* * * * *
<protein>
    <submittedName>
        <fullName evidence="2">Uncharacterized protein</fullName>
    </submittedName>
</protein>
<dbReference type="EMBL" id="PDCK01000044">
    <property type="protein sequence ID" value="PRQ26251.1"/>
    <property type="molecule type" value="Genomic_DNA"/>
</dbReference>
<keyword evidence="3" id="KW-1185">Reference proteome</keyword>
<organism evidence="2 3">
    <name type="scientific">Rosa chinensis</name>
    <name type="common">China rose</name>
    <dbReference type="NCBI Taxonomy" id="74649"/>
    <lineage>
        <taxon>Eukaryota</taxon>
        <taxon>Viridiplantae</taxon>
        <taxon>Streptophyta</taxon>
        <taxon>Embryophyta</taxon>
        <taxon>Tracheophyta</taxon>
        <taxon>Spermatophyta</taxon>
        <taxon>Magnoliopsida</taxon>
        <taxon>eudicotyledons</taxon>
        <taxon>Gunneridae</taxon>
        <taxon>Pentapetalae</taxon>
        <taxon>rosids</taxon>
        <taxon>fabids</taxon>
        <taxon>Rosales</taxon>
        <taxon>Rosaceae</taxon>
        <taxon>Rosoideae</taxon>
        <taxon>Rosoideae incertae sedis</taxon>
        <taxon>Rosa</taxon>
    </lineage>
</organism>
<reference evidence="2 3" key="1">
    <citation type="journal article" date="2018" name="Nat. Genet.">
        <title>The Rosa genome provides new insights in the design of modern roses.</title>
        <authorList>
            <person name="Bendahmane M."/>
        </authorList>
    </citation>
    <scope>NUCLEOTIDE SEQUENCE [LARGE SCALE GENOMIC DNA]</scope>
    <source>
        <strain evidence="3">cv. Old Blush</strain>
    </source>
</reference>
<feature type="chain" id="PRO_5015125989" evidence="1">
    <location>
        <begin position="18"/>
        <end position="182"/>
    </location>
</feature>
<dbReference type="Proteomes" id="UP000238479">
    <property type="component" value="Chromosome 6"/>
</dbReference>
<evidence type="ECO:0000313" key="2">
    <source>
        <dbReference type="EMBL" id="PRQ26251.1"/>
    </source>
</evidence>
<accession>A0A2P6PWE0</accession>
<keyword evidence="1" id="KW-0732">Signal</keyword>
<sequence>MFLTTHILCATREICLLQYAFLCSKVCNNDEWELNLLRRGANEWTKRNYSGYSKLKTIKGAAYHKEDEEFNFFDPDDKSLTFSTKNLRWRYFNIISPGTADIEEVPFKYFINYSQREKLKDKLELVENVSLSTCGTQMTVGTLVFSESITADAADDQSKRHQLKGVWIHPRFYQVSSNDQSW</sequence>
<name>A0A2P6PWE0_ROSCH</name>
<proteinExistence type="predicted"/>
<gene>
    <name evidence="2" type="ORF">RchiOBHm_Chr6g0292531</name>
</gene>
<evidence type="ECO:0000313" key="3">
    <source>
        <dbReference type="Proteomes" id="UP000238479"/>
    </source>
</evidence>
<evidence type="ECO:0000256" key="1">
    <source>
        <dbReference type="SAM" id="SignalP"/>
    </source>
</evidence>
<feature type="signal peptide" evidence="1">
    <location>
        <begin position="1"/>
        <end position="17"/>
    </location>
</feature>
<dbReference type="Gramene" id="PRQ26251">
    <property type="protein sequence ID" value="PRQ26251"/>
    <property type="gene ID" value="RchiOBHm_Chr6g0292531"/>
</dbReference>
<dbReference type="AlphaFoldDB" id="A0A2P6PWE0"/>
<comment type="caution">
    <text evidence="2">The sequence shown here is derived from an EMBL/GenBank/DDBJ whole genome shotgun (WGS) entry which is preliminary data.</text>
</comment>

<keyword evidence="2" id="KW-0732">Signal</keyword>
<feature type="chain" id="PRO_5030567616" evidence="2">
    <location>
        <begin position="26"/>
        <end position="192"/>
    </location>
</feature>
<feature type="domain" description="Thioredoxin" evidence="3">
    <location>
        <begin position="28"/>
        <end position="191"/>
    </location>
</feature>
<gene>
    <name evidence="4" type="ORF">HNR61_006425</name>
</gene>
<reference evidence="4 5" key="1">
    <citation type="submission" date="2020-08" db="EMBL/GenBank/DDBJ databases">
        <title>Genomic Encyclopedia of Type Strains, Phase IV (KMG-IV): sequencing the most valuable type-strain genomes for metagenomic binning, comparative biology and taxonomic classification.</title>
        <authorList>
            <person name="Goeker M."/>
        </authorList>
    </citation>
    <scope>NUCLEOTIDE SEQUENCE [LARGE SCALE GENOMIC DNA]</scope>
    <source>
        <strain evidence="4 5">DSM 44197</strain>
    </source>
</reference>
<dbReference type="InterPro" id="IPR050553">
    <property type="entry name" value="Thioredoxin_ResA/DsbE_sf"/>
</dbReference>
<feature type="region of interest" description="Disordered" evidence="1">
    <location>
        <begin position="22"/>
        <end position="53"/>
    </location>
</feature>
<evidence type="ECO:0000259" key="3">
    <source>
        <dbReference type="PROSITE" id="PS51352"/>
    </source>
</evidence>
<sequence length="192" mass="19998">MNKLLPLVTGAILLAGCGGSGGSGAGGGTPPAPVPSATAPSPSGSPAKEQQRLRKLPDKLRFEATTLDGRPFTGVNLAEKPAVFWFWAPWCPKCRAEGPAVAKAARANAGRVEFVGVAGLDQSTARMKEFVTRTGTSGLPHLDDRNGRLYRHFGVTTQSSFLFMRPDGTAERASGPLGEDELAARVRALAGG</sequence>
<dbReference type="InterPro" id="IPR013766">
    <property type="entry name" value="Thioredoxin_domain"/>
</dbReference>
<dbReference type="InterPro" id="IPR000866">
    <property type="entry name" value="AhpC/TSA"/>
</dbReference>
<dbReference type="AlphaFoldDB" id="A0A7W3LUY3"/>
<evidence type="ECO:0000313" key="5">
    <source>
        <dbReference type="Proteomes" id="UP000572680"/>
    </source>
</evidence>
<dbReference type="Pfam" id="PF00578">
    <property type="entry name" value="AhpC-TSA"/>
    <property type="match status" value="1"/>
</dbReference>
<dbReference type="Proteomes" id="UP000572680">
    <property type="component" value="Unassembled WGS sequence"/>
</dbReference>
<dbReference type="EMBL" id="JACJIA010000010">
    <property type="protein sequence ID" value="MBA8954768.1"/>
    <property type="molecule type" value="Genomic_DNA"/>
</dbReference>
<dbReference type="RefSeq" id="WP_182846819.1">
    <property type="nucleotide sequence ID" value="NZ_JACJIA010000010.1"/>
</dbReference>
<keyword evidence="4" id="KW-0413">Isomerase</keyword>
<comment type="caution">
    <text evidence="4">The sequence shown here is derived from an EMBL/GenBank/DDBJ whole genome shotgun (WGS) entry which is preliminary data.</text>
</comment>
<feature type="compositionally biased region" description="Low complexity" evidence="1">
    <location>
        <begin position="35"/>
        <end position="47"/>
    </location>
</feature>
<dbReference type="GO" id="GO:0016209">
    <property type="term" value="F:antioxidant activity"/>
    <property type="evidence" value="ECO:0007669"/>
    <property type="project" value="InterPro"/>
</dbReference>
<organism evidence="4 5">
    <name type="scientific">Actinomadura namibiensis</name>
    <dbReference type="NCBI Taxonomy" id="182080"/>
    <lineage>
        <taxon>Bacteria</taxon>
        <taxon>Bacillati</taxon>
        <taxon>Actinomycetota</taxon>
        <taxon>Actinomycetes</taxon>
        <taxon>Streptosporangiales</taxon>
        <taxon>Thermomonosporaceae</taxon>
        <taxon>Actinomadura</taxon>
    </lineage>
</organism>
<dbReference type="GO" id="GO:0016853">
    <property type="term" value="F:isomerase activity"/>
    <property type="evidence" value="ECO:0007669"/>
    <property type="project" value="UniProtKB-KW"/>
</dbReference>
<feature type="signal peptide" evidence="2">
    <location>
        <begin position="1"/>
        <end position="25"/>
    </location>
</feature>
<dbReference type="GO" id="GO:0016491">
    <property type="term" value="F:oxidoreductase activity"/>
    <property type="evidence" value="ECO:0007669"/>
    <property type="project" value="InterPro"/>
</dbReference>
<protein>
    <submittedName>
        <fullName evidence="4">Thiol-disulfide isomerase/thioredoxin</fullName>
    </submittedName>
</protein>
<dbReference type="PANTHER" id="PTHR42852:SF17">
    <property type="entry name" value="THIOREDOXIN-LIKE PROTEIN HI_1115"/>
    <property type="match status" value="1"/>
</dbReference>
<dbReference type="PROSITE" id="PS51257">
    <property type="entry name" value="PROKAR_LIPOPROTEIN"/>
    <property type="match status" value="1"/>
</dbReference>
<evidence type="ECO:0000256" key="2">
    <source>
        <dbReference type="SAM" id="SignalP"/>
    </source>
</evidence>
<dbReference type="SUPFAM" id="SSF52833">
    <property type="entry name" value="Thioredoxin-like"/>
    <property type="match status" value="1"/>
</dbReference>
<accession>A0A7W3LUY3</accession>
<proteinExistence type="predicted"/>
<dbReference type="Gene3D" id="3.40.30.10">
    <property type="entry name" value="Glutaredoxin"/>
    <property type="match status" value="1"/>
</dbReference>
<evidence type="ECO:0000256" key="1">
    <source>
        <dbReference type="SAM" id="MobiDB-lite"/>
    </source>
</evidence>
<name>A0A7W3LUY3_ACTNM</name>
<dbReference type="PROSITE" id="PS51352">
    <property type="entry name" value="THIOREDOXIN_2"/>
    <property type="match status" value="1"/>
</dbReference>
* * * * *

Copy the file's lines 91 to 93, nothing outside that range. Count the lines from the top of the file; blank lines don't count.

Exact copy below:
    <text evidence="2">The sequence shown here is derived from an EMBL/GenBank/DDBJ whole genome shotgun (WGS) entry which is preliminary data.</text>
</comment>

<keyword evidence="2" id="KW-0732">Signal</keyword>